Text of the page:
Home > Uncategorized > Seeking economic justice for informal workers earns AeT’s Project Leader a Human Rights Award

Tasmi Quazi

On Monday the 11th of August, at the 9th Diakonia Lecture and presentation of the human rights award given to “local heroes”, Asiye eTafuleni’s (AeT) Project Leader was chosen as the 2014 recipient of this significant award for advancing the human rights of informal workers, particularly in Warwick Junction.

 

Richard Dobson being given the Human Rights Award by Reverend Ian Booth, chairman of the Diakonia Council of Churches. Photo: Tasmi Quazi.

Richard Dobson being given the Human Rights Award by Rev. Ian Booth, chairman of the Diakonia Council of Churches. Photo: Sibusiso Ndlovu (Daily News, 12 August 2014).

 

He was lauded for his contribution to social activism during apartheid from as early as his student years and his architectural practice years, and to post-apartheid transformation, during his years as an eThekwini municipal official and as project leader of AeT.

Richard taking City and private architects through Warwick Junction as part of the "Designing with Informal Workers" course offered by Asiye eTafuleni. Photo: Mxolisi Cele.

Richard taking City and private architects through Warwick Junction as part of the “Designing with Informal Workers” course offered by Asiye eTafuleni. Photo: Mxolisi Cele.

 

His contributions to the city were described as follows:

In Durban, Richard worked for the eThekwini Municipality for ten years as a project leader of the Warwick Junction Urban Renewal Project and iTRUMP, particularly supporting urban informality. He participated in the formulation of the first international municipal policy for urban informal workers.

He received a Union of International Architects Vassilis Sgoutas Prize for architects working towards alleviating poverty, specifically in the Warwick Junction project, uplifting the lives of an estimated 8000 market and curb-side traders by creating a vibrant, socially and economically sustainable city market. Rather than relegating this activity to a peri-urban ghetto, he ensured its participation in the vitality of the inner city (…)

(…) The project has demonstrated that public spaces in cities can responsibly and creatively be utilised as a development resource to include a wider range of participants and specifically in South Africa, for those previously legally excluded from inner city benefits. Respecting these livelihoods is an essential component of Richard’s belief (…)

Richard and his team of highly motivated colleagues essentially work with huge numbers of informal traders, sixty percent of whom are women caring for families (…)”

 

Richard addressing a group of informal workers associated with the new Denis Hurley Centre. Photo: Tasmi Quazi.

Richard addressing a group of informal workers associated with the new Denis Hurley Centre for which AeT’s services have been drawn on to provide technical support and social facilitation for the affected informal workers. Photo: Tasmi Quazi.

 

During his acceptance speech, Richard mentioned that receiving the Human Rights Award has been an unexpected outcome of a profession in architecture. However, he humbly added that he has been fortunate that his profession and calling for social service within informality complemented each other. He was praised by the guest speaker, Jim Wallis, who described the momentous occasion as, “…celebrating a man and his work (…) who is helping to morally guide society through a vocation that is striving for a common good”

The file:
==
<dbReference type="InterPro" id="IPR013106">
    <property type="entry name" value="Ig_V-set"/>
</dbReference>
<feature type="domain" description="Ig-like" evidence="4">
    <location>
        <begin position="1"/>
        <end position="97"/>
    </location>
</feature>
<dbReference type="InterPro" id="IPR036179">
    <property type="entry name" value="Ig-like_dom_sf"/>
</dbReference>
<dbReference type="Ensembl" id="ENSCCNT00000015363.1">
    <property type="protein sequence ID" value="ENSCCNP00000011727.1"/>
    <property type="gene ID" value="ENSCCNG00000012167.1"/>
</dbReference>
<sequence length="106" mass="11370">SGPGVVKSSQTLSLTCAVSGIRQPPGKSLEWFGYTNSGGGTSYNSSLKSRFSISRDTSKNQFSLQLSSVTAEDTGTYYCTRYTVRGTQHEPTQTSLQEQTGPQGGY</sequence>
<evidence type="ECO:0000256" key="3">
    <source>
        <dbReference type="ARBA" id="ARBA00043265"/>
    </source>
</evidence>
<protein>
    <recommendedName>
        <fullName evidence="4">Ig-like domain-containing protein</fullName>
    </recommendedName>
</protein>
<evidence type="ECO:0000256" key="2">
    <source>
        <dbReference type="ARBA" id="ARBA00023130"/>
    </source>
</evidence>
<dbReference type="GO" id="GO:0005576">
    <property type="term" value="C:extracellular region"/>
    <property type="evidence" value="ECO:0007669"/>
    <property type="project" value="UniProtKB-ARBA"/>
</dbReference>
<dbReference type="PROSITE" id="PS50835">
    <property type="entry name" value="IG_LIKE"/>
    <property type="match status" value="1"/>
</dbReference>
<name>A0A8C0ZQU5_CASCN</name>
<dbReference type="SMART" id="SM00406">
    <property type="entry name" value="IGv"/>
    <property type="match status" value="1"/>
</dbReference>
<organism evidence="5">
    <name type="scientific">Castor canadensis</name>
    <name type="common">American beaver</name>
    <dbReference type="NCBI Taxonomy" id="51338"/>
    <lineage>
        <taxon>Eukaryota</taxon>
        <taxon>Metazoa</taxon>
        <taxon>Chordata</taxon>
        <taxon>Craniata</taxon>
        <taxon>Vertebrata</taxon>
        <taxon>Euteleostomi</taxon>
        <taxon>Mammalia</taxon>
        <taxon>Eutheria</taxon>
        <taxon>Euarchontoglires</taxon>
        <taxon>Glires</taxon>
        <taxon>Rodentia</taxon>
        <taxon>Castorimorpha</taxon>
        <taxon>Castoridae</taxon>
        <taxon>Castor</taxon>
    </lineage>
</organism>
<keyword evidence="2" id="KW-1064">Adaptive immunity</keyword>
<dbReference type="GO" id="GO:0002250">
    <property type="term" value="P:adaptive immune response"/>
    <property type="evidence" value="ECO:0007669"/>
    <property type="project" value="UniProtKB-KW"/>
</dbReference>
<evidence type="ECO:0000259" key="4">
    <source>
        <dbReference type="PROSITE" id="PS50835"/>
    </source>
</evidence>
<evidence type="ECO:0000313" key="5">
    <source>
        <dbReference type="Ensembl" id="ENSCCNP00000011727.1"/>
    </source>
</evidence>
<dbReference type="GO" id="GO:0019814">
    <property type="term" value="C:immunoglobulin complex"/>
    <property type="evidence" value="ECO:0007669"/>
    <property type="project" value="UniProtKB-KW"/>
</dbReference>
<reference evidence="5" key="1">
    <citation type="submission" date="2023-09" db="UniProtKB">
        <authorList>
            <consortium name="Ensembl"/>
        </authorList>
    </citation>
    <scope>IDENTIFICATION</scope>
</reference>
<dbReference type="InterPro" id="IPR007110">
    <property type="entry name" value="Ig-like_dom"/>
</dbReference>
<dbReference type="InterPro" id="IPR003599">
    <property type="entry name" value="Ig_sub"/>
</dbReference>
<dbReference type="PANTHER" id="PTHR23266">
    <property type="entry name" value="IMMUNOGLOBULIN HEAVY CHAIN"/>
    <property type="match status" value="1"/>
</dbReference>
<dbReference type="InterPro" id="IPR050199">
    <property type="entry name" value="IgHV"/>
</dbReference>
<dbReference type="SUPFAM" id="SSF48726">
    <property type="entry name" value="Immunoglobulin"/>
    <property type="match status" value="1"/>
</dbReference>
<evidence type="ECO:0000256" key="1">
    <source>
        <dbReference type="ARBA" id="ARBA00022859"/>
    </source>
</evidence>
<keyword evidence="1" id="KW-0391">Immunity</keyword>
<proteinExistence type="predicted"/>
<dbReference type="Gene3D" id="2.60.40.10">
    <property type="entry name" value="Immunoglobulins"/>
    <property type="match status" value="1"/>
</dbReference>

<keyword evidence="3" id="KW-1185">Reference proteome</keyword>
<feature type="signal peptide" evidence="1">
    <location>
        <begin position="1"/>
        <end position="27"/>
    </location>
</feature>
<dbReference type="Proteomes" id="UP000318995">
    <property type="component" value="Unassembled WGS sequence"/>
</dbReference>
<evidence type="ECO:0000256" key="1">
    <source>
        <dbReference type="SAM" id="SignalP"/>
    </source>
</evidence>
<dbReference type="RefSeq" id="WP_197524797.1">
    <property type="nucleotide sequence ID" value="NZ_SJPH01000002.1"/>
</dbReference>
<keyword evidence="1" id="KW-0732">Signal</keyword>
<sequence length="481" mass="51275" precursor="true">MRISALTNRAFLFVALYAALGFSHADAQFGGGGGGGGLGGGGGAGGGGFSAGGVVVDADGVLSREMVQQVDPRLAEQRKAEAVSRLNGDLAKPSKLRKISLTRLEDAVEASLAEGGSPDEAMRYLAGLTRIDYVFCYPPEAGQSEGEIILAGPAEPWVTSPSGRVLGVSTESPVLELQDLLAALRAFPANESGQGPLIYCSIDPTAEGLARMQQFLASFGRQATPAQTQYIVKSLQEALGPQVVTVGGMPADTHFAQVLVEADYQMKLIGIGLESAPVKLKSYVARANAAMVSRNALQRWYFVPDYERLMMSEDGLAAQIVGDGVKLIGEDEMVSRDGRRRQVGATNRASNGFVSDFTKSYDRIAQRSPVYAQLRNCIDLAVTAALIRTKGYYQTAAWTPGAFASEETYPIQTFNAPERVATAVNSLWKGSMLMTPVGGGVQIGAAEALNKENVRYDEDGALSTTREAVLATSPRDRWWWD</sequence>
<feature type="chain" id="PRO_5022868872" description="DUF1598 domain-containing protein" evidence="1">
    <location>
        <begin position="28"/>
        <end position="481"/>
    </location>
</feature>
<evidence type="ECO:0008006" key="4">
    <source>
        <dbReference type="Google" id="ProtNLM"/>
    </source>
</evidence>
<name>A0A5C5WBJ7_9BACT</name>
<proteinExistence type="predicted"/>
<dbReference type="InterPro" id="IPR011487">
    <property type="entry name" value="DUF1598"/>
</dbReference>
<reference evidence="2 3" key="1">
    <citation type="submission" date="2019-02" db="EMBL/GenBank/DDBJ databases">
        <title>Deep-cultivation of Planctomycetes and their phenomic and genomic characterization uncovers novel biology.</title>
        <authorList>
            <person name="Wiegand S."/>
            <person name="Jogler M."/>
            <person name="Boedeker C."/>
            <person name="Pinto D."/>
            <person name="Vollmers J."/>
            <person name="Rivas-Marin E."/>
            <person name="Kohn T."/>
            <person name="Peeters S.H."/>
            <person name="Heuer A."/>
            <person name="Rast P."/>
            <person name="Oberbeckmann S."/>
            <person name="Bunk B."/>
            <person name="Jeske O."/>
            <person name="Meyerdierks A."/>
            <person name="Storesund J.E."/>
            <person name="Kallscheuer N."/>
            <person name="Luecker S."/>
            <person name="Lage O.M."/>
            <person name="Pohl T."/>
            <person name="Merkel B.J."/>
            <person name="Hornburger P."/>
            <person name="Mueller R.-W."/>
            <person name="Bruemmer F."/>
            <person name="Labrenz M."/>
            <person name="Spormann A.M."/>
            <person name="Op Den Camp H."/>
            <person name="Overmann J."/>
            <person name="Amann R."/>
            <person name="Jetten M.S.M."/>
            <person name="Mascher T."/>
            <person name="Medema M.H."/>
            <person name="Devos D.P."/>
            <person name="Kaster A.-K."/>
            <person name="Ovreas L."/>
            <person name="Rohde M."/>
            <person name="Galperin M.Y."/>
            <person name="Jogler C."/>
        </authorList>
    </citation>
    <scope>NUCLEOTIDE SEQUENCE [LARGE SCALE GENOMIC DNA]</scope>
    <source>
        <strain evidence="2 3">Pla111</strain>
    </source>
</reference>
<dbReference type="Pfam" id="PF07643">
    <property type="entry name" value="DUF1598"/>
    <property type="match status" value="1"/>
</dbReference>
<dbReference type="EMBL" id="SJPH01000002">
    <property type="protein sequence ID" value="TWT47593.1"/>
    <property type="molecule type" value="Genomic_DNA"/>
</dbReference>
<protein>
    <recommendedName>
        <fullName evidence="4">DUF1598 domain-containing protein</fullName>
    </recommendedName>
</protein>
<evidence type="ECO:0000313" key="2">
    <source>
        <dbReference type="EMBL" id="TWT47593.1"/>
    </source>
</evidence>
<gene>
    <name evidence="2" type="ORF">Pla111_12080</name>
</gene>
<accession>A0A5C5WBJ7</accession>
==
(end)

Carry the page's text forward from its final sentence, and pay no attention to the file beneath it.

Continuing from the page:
Richard repairing a pilot trolley designed specially for informal cardboard recyclers for AeT's award winning Imagine Durban Cardboard Recycling Project. Photo: Tasmi Quazi.

Richard doing a routine maintenance check on a pilot trolley which he designed for informal cardboard recyclers for AeT’s award winning Imagine Durban Cardboard Recycling Project. Photo: Tasmi Quazi.

 

Richard passionately motivated the need to support urban informality as a matter of ensuring economic justice. He referred to the immense contributions of informal workers to the local economy, job creation, and the great number of dependents they serve.

 

Richard working with a street vendor in Ahemdabad, India, as part of an exposure dialogue programme with AeT's Inclusive Cities partner, SEWA. Photo: Mike Bird.

Richard working with a street vendor in Ahemdabad, India, as part of an exposure dialogue programme with AeT’s Inclusive Cities partner, SEWA. Photo: Mike Bird.

 

Emotively, he emphasised the importance of foregrounding the invisible contributions of informal workers, who largely face harsh and indiscriminate actions on a daily basis such as confiscations at the individual level; or where the livelihoods of entire communities of informal workers are threatened by the persistence of developing shopping malls. He added:

“There is a serious level of post-apartheid work we still have to do to realise spatial equity in our cities. Traditionally cities are where resources are concentrated and the poor people, who constituted the previously disenfranchised still remain excluded, harassed and struggling to get a foothold within local economies. There is serious work ahead. I am encouraged that this award aligns with the cause of economic justice for informal workers…”

To read more about this event as covered by media in the Daily News, click here.

Richard being interviewed during the launch of the book "Working in Warwick: Including Street Traders in Urban Plans" which he co-authored with Caroline Skinner.

Richard being interviewed by journalists during the launch of the book “Working in Warwick: Including Street Traders in Urban Plans” which he co-authored with Caroline Skinner and published in 2009.

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